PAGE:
I would to thank Edelweiss and the publisher for providing me with an ARC in exchange for an honest review. All thoughts expressed are my personal opinion.
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Description Summary | The ultimate cynic-hopless romantic YA. Think My Big Fat Greek Wedding x This is Where I Leave You but make it YA.
Book Summary | (Skip to Review)
Quinn Berkowitz and Tarek Mansour’s families have been in business together for years: Quinn’s parents are wedding planners, and Tarek’s own a catering company. At the end of last summer, Quinn confessed her crush on him in the form of a rambling email—and then he left for college without a response.
Quinn has been dreading seeing him again almost as much as she dreads another summer playing the harp for her parents’ weddings. When he shows up at the first wedding of the summer, looking cuter than ever after a year apart, they clash immediately. Tarek’s always loved the grand gestures in weddings—the flashier, the better—while Quinn can’t see them as anything but fake. Even as they can’t seem to have one civil conversation, Quinn’s thrown together with Tarek wedding after wedding, from performing a daring cake rescue to filling in for a missing bridesmaid and groomsman.
Quinn can’t deny her feelings for him are still there, especially after she learns the truth about his silence, opens up about her own fears, and begins learning the art of harp-making from an enigmatic teacher.
Maybe love isn’t the enemy after all—and maybe allowing herself to fall is the most honest thing Quinn’s ever done.
It’s never one big gesture. It’s a series of small ways to let someone know how much you care about them.
This book got me right in the feels. Weddings, cake, drama, romance, and summer…I mean if that doesn’t sound entertaining to you I don’t know what is!
The most important thing here is that the multiple storylines manages to add depth to the story rather than confuse the reader which is a highly commended skill.
I love weddings. Not so much for the romance but mainly for the dancing, socializing, and food of course! Solomon delivered this and more. I can’t speak for the Jewish culture represented here, but I learnt so many customs and traditions that I never knew before and it was really interesting.
The plot had many side storylines but everything was woven pretty well and when the climax occurred it all exploded (in the best way of course) before rearranging itself for a satisfying and delighting conclusion.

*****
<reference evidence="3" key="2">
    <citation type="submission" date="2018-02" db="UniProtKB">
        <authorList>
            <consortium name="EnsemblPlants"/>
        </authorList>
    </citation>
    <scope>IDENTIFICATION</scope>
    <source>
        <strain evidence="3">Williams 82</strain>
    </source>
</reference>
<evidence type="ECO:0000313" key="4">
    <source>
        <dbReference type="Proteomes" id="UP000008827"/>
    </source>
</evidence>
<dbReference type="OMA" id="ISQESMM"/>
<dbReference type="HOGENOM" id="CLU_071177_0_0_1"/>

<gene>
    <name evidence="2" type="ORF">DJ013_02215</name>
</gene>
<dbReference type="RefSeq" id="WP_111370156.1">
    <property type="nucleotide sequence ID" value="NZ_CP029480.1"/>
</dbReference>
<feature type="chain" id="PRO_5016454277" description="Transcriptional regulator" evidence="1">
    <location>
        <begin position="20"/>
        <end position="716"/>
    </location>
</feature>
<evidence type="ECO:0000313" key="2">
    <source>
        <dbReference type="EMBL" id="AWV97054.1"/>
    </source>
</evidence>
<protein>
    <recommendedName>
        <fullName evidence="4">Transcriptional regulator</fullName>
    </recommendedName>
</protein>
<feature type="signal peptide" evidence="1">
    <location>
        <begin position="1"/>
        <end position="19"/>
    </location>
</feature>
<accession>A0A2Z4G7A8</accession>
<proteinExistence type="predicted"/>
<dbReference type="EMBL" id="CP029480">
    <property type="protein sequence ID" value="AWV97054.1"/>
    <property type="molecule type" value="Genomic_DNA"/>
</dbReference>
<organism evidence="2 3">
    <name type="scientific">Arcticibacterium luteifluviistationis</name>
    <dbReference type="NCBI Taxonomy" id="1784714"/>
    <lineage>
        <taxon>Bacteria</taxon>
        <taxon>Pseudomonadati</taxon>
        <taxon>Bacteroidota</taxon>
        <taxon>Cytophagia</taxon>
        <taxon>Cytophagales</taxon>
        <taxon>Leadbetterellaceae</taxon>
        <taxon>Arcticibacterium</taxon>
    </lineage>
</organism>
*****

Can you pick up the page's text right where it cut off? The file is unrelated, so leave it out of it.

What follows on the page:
Spotlight: Mental Health and Therapy
This is one of the few books that normalizes speaking and attending therapy and I love that. It’s so lovely to see this in a YA book so teens shouldn’t be ashamed of seeking help and could openly talk about it.
Spotlight: Aczema Rep
As someone who has fickle moderate acne from her middle school years till now, it is so satisfying seeing a other skin conditions represented in books especially YA. The insecurities of not having “perfect” skin can be so crippling, I’m so glad this is explored in the book.
Even though everything was in Quinn’s POV, I never got bored. Solomon has this page turning style of writing that is both funny and deep making her perfect for rom-coms. This is the type of book you’d think you’ll read a chapter or two only to discover you’ve read half of the book.
I learned from my parents like I learned how to bustle a wedding dress: love is a performance.
Quinn’s character is easy to empathize with (and this goes back to the author’s skills), and I love her character development throughout the book. The depiction of anxiety and the inevitable “doom” that one with such an illness experiences hit home for me, and I found it highly believable. I also love how we’re in constant tune with her current thoughts and how “quiet” her brain is, it really shows Quinn’s true feelings because Quinn has a hard time verbalizing the emotions she’s going through and again I completely relate to that.
I did however find her in the later chapters to be annoying and borderline toxic; when confronted by Tarek about the nature of her true feelings about him (mind you this was weeks after they got together) she realizes the truth in his arguments but instead breaks him completely. With that the author however did manage to create a beautiful redemption arc for Quinn and it was so well done. You don’t see many toxic traits get acknowledged by characters in YA romance and this was really well done.
His eyebrows are pinched in concentration, but every so often he smiles to himself, like he and the food are in on a joke.
Tarek is a sweetheart in every sense of the word. Can I just say his description of mental illnesses and health tore my heart, it rings so true and the usage of words like “betrayed” conveys the scary parts of dealing and having a mental health issue.
Here also comes my major criticism and the one that lowered the rating for me. Tarek is mentioned as a Muslim once in the book (in literally 3 sentences) and is never referenced, acknowledged, and mentioned again. It makes me think that the author labeled him as “Muslim” to check off some diversity card. If I skipped that paragraph, I would never have known at all that he was Muslim and would’ve assumed his identity as Egyptian. Nothing wrong with that, Egypt is very diverse and is a conglomeration of different faiths and beliefs.
Plus the non-practicing Muslim stereotype is something I’m tired of seeing constantly in media, film, and books. And while yes we do not all worship the same way, some of these stereotypes are offensive. I just wish I could see some positive practicing Muslim rep that shows the beauty of my religion.
Yeah I don’t understand the author’s decision to incorporate that but it stung a bit.
Do I recommend? Yes
Thanks for Reading! Tell me, Did you read We Can’t Keep Meeting Like This? Are you adding it to your TBR?